Dale A. Zych, 77

OSWEGO, NY – Dale A. Zych, 77, of Minetto, passed away at his home on Tuesday April 5, 2016, after a long illness.

Dale A. Zych
Dale A. Zych

He was born in Cleveland, Ohio, to Frieda and Alex Zych on April 8, 1938.

Dale received a BS degree from Case Institute of Technology in Cleveland in 1961.

He then attended Ohio State University, earning his MS degree in 1963.

He then returned to Case and completed his PhD in 1967.

He was awarded a Post Doctoral position in Low Temperature Physics at Ohio State.

In 1971, he accepted an appointment at SUNY Oswego, where he carried out research with students until his retirement in 2015.

He enjoyed climbing in the Adirondacks, making furniture, playing tennis and golf.

Dale served as a long-time member of the Minetto Zoning Board of Appeals; he was a Club Master of Minetto Cub Scout Pack 614 for two years, and was active with his sons’ in 4-H.

He was an ordained Presbyterian Deacon and an active member of Faith United Church.

He taught Sunday school for more than 40 years, in Ohio and here in Oswego.

Dale is survived by his beloved and devoted wife, Diane; three sons, Matthew (Vanessa) Zych, John (Sherry) Zych and Fred (Jamie) Zych; his grandsons, Asher and Jonah Zych; a brother, Allen (Cathie) Zych from Carlsbad, Calif.; and a sister, Susan Doughman (Richard) from Chagrin Falls, Ohio.

Calling hours will be held 4-7 p.m. Monday, April 11, at Nelson Funeral Home, 11 W. Albany St.

Services will be held at 11 a.m. Tuesday, April 12, at Faith United Church, 2 Mark Fitzgibbons Drive.

Burial will follow at Riverside Cemetery.

In lieu of flowers, contributions can be made to Faith United Church; the Rescue Mission, 120 Gifford St., Syracuse; the Human Concerns Center, 85 E. Fourth St., Oswego, or the Pacific Garden Mission, 1458 S. Canal St., Chicago, Illinois.


  1. Dear DIane and family:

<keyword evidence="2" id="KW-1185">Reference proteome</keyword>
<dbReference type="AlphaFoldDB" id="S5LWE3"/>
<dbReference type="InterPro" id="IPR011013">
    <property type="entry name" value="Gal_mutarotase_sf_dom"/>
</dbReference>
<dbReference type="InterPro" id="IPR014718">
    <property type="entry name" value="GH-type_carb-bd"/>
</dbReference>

So saddened to hear of your loss of Dale. I’m sure it was a long year while he was ill but I hope you found ways to squeeze out good memories and a few (at least) laughs. My thoughts are with you all as you move through these difficult days and weeks ahead. May you make daily baby steps toward beginning new ways of being without your beloved Dale.

  2. It’s always sad to hear someone has passed. This wonderful man called me when I was accepted into Oswego in 2010. We spoke for over an hour on the phone, talking about the physics program, as well as life itself. He spoke to me about playing tennis, and to never feel ashamed to ask for help. If it were not for this man, I wouldn’t have graduated on time in 2014. He has helped me so much through the years. He will be missed.

  3. Dr. Zych was a brilliant professor and an amazing man. Even if I wasn’t looking forward to going to class I knew it would be worth it for his lecture. The way he spoke about why the physics worked and the history of it was beautiful. We never needed to know for exams, but it was always mentioned. He also had the best comments to add to what we were working on- I used to write them down I’m my notes (will have to go look for those now).
    He touched the lives of many physics students and will be greatly missed. My condolences to his friends and family.

  4. While I was a freshman at Oswego I decided to change my major to physics and I made an appointment with Dr. Zych to discuss it. I remember being a little nervous at first, but once I met him I found how nice and easy to talk to he was. He helped me get on track with my new major and continued advising me until I graduated. I ended up taking several classes with him and got the chance to see how brilliant and unique his mind was. In my senior year, I signed up for his Physics of Sound and Music class along with about a half dozen other seniors. It didn’t fulfill any course requirements, and it was designed for students with no physics background, but we took it anyway because Dr. Zych was teaching it and we knew as a result it would be a fun and interesting experience. I remember how every class he would come in, pushing this cart filled with lab equipment and musical instruments that he would then use for a demonstration (which was usually quite noisy) during class.

    He was always there for his students, whether in teaching us, advising us, or helping us work out the problems in an experiment that we just couldn’t get to work right. He was the heart and soul of the physics department in so many ways, and I can’t imagine what it would have been like without him. He was an amazing person and an inspiration to so many of us. Rest in peace, Dr. Zych, you will be missed.

Comments are closed.